# Effect of block size on network congestion?

I am interested in comparing TCP/IP network congestion under two scenarios:

Scenario 1: A large number of senders send messages to a group of receivers

Scenario 2: Same as above except that the messages are batched into blocks

Does Scenario 2 result in less network congestion in much the same way as packing people into buses will reduce congestion on roads vs. if they were travelling in cars?

The point where I am confused is that I have read TCP/IP chops up messages into small packets so even if messages were batched into blocks, when the block is sent, will it get chopped up into many chunks resulting in no net improvement?

• It would depend on the size of the message, the number of messages, the rate they're sent, etc. TCP will manage congestion all by itself, and will probably do a better job than you can, except under specific, controlled conditions. Dec 13, 2019 at 19:23
• let each message be a tweet so 140 characters. let rate be such that 90% of network bandwidth is utilized in case 1. in general let it be r. i need details in an answer please. if there is something the question has left out, feel free to make reasonable assumptions in your answer. Dec 13, 2019 at 19:29
• TCP/IP chops up messages into small packets Not so small. the maximum TCP message size is 64K bytes. The usual TCP segment size on Ethernet is 1460 bytes. Both are much larger than 140 bytes. So if one host is sending several "tweets" to another, you are already batching messages. Dec 13, 2019 at 20:30
• the batch would be 1MB in size. So on one hand you have 140 char tweets @ r. On the other hand you have blocks @ r/k where k = # of messages in a block Dec 13, 2019 at 20:39
• The overhead in a TCP/IP segment is 40 bytes. So if you send one message at a time, you have about 22% overhead. If you send messages in batches, that obviously goes down. You can do the rest of the math. Dec 13, 2019 at 21:05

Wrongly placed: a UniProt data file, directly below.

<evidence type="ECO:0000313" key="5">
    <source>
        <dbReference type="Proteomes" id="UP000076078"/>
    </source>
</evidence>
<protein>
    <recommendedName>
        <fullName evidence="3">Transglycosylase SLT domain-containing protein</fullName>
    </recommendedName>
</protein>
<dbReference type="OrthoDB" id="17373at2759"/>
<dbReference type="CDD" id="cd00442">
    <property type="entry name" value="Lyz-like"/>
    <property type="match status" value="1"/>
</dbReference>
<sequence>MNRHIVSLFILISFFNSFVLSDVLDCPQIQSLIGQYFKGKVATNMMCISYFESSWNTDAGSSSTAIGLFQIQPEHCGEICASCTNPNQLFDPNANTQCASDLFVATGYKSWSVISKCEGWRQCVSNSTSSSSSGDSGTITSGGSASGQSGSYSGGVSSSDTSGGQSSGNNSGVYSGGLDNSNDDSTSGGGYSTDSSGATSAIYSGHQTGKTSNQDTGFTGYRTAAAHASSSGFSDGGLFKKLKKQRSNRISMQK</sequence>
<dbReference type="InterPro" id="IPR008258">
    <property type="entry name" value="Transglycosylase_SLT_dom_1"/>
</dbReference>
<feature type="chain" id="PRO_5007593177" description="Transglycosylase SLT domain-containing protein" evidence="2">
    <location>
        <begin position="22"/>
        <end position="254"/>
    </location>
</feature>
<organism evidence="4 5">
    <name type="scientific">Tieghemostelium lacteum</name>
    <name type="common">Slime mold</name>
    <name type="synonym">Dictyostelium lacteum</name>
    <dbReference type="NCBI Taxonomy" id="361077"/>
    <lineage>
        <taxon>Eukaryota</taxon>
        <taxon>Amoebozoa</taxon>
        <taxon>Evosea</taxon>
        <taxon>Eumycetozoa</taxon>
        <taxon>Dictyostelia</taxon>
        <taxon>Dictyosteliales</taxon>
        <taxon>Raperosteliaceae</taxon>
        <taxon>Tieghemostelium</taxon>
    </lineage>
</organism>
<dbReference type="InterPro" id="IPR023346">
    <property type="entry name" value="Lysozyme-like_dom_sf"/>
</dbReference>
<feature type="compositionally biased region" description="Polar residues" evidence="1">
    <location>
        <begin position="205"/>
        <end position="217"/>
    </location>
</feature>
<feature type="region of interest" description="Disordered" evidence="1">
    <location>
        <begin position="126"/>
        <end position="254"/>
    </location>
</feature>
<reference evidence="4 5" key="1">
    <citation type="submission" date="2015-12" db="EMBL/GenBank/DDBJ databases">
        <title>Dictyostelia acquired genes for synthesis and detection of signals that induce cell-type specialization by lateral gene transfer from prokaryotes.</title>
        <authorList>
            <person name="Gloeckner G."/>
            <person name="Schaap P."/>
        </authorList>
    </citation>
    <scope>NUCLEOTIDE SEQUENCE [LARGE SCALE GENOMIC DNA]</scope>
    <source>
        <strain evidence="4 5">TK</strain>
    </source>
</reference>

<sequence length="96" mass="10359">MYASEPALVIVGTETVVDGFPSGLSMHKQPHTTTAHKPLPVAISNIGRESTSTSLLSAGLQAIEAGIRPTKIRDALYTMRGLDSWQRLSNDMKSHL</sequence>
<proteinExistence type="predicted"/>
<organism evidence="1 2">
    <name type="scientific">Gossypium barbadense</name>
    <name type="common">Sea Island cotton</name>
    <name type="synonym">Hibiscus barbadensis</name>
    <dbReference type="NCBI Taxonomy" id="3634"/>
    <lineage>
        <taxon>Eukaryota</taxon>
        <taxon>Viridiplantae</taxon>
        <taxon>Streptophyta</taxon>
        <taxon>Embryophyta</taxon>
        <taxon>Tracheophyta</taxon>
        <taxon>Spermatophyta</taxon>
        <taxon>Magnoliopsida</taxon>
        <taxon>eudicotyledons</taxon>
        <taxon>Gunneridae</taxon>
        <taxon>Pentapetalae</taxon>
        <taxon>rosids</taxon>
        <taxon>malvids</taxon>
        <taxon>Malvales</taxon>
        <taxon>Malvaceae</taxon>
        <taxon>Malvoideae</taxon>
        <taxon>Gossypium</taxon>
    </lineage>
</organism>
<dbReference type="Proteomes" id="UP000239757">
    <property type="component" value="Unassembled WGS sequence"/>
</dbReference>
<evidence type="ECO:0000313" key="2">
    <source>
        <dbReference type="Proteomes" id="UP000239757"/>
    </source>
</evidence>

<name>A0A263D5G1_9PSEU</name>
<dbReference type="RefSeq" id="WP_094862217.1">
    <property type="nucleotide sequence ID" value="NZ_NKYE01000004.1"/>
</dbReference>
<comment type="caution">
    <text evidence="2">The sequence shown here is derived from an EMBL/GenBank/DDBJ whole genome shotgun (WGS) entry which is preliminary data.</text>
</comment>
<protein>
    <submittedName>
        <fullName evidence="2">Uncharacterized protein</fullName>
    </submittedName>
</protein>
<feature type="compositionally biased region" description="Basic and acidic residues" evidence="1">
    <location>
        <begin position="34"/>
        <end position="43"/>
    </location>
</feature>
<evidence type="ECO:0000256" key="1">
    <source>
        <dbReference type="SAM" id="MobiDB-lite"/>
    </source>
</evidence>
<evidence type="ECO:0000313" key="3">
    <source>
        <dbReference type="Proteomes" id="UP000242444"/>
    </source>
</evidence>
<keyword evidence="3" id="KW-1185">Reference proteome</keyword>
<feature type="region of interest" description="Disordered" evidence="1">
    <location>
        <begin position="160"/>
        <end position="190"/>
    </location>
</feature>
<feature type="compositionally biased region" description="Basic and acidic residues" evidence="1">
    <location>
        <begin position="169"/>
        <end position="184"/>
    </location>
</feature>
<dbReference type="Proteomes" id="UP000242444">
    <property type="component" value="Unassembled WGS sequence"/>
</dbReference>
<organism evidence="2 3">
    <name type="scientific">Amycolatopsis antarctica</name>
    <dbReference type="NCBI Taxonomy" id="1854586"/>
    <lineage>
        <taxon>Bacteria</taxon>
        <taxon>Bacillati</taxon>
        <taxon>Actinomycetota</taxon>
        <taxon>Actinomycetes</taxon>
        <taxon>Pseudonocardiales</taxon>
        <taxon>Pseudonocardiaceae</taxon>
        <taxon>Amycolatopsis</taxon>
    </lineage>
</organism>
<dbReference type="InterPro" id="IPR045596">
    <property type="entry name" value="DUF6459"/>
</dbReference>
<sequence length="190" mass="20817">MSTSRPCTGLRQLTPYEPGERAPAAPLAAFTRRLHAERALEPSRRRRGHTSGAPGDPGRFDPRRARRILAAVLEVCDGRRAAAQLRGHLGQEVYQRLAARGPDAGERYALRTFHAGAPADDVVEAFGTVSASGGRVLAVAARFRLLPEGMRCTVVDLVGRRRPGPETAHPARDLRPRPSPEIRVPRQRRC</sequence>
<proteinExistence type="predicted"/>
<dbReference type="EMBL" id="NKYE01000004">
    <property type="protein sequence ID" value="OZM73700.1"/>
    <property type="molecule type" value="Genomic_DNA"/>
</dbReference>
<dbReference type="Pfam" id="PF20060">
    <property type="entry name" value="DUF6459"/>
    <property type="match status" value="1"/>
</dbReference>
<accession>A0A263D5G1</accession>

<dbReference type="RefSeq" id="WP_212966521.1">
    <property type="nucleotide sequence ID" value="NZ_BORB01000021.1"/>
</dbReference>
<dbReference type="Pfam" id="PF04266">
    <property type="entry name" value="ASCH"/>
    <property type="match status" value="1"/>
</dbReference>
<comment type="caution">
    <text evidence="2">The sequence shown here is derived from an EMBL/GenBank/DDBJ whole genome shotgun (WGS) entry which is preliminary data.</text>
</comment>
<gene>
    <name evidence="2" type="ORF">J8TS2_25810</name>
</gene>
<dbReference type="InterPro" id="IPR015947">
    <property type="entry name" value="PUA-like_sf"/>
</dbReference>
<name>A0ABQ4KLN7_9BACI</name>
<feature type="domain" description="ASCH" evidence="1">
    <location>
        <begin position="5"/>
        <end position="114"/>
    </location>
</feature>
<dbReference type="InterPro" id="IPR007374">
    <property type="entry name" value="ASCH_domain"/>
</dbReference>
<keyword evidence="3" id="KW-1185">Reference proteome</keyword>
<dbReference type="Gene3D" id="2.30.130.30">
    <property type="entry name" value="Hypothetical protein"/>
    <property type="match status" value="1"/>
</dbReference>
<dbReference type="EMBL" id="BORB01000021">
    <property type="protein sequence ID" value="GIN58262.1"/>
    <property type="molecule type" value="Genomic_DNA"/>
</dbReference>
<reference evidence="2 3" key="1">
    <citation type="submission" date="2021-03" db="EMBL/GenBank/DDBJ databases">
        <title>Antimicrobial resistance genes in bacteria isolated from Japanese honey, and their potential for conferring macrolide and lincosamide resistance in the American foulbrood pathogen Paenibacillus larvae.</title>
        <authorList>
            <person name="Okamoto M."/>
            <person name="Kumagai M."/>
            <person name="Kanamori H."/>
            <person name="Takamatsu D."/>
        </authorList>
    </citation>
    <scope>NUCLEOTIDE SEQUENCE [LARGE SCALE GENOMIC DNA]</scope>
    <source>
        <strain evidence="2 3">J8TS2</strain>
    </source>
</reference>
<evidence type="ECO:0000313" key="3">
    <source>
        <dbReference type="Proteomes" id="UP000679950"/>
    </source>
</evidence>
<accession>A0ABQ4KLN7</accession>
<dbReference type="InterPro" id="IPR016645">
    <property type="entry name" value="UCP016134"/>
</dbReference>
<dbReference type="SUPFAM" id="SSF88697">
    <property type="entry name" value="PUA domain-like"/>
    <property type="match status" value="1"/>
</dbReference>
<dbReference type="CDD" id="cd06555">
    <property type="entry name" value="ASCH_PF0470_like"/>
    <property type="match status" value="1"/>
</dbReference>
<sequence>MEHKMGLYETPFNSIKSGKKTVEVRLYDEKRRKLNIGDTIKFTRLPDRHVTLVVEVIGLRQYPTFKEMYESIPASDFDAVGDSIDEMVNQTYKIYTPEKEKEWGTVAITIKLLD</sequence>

You can measure or quantify congestion in several ways:

1. as ratio of peak demand bandwidth and available bandwidth
2. as amount / ratio of dropped traffic (roughly the above ratio - 100%)
3. as required amount of buffer space to even out the peaks

Packet-switched networks generally need to divide traffic flows into chunks or packets. Only circuit-switched networks allow for non-packeted flows, congestion in circuit switching means no connection at all can be established.

Congestion can happen anywhere in the path where either the bandwidth is lower than elsewhere or several paths are aggregated.

Does Scenario 2 result in less network congestion in much the same way as packing people into buses will reduce congestion on roads vs. if they were travelling in cars?

Possibly. The difference in moving people by car or by bus (at same speed) is the overhead: a bus takes 3 times the road space of a car but it can move 30 times as many people. By reducing the overhead you use more bandwidth for "user data", increasing the effective bandwidth. You can calculate the differences:

TCP over IPv4 over standard Ethernet moves (up to) user 1460 bytes with 1538 bytes on the wire (TCP overhead: 20 bytes, IPv4 overhead: 20 bytes, Ethernet overhead: 38 bytes). That's an efficiency of 94.2%.

Increasing Ethernet frames to (non-standard) jumbo frames with 9000 bytes MTU moves 8960 user bytes with 9038 bytes on the wire. The efficiency is 99.1%. Accordingly, user data can be transmitted 4.4% faster using the same bandwidth.

If you don't send a large stream but only 100 bytes at a time, you increase the overall overhead significantly: 100 bytes user data in a 178 byte frame drops the efficiency to 56.1%.

As you can see, trying to decrease congestion by increasing frame/packet size above a certain amount doesn't do much. Apparently, Ethernet is already using busses. However, you should make sure that packets use the maximum size to avoid unnecessary overhead and - potentially - congestion. You won't want to have a road filled with Alfa Spiders.

Of course, you could also use UDP instead of TCP if you don't require automatic retransmissions and arbitrary chunk sizes, reducing the overhead by 12 bytes per message.